"Honey, don't look at the water until you put on my sunglasses," he urges as he hands me his pair. Jay always marvels at the beauty of colors a good pair of Costas can bring... I put the glasses on... To refuse would require words... words require thought... thought requires a mind. And well, mine has been a bit undependable to say the least... on the fritz... on the blink... Like one of those old antenna televisions that seemed to only operate with a bang of the hand.
I find myself silently putting the glasses on to look at water I don't want to look at... in a life I don't want to live... And the waters are bluer... and I feel nothing... I looked at the water and I didn't feel anything. Imagine that... no grief. No images of Charlie. No sadness. I return the glasses to Jay and stare ahead.
An hour earlier... On the way out of town.
The road trip continues on... Silence... sadness... small town after small town. I became aware that Jay wants to ask me something. "Why don't you just ask what you're thinking?" I demand of him. "I'm afraid of upsetting you," he admits. I insist he continue, and he asks if I want to know if Charlie has organs that can be gifted to others... "Absolutely," I say in a light, breezy way and I mean it. I'm strangely excited about the topic. "I want to know everything about my son," I explain with pride... I look at the window again silently surprised by this joyous adrenaline... It occurs to me that it was simply nice to hear of Charlie in the present tense still. That he is still doing things... "Did I tell you Charlie's class went to the museum today?" I picture sharing with a neighbor. "Did I tell you Charlie's kidney is off to Kansas."... That's a lovely place, isn't it?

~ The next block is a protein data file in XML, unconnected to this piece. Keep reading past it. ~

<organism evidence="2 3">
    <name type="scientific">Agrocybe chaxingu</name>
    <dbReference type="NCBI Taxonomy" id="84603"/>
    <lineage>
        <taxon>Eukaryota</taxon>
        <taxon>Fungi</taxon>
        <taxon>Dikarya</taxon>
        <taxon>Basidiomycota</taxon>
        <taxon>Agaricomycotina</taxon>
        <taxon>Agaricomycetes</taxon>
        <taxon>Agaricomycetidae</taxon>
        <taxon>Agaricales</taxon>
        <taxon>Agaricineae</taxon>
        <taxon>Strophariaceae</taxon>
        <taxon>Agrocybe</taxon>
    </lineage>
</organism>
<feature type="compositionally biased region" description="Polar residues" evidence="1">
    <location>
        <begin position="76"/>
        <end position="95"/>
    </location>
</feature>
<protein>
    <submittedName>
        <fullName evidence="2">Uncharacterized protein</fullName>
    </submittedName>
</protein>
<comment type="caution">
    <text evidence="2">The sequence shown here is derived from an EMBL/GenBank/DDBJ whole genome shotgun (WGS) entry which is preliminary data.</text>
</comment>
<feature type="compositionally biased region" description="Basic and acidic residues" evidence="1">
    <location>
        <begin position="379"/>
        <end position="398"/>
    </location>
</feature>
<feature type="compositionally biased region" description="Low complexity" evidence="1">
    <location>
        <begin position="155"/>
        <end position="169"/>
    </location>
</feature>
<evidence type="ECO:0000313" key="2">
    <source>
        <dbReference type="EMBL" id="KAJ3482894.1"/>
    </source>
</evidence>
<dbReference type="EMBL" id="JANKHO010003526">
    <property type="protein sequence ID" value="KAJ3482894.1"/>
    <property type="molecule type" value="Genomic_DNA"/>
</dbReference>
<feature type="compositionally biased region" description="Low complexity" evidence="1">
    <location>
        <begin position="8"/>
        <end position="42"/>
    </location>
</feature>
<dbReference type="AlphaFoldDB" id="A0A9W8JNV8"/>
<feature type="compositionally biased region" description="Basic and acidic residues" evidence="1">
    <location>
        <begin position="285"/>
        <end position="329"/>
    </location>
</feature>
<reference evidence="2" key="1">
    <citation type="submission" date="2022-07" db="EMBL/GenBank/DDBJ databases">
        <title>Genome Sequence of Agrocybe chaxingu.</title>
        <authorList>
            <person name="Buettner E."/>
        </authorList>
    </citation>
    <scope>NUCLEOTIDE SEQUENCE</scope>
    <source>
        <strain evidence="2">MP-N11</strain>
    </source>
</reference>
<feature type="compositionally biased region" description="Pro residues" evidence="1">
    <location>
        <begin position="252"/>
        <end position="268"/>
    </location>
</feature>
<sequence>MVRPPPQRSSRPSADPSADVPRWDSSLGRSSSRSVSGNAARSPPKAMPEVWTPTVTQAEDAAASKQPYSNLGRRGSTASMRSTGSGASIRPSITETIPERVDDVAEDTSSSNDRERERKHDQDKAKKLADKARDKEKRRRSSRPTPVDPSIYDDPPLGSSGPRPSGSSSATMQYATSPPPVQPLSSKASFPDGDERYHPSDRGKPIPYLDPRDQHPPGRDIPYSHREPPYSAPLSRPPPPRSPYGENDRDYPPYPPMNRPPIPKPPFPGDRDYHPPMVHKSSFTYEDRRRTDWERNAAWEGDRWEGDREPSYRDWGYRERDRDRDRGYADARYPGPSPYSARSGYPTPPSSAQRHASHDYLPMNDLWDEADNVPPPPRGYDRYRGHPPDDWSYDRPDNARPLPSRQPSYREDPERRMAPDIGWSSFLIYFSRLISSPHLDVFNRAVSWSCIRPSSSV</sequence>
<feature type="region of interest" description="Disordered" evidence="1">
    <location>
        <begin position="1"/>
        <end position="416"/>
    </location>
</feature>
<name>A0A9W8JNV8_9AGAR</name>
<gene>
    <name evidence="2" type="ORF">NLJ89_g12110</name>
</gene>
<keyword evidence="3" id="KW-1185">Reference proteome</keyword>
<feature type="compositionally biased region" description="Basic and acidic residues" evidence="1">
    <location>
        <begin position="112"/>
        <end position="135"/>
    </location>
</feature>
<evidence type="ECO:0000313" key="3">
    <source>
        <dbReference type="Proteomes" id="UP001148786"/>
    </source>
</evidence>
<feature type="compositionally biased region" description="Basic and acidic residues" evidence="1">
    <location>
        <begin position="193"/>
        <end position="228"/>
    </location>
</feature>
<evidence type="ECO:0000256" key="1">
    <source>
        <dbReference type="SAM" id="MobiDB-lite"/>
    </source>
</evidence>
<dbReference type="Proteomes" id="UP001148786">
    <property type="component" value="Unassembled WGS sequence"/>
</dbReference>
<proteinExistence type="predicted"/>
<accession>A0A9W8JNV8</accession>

Will these be the final living statements about my boy? The life gifts he provided to unknown families of the dying? I fail to be lifted. It doesn't seem to heal... Then I remember the six-day battle I waged against death. Night and day, day and night... My husband and I sat, walked and prayed together nearly 20 hours a day. We became one soul for a time as we took turns praying, then holding Charlie's hand, and calling out to rouse him. One morning when I walked to the vending machine, I stopped to watch people passing and to have silence for a time. Jay called hysterically looking for me, and I rushed back to find him leaning against a wall... stooped and sobbing. His tremendous pain had forced him from Charlie's side and he wailed in grief. Charlie's donations of life will certainly comfort us in time.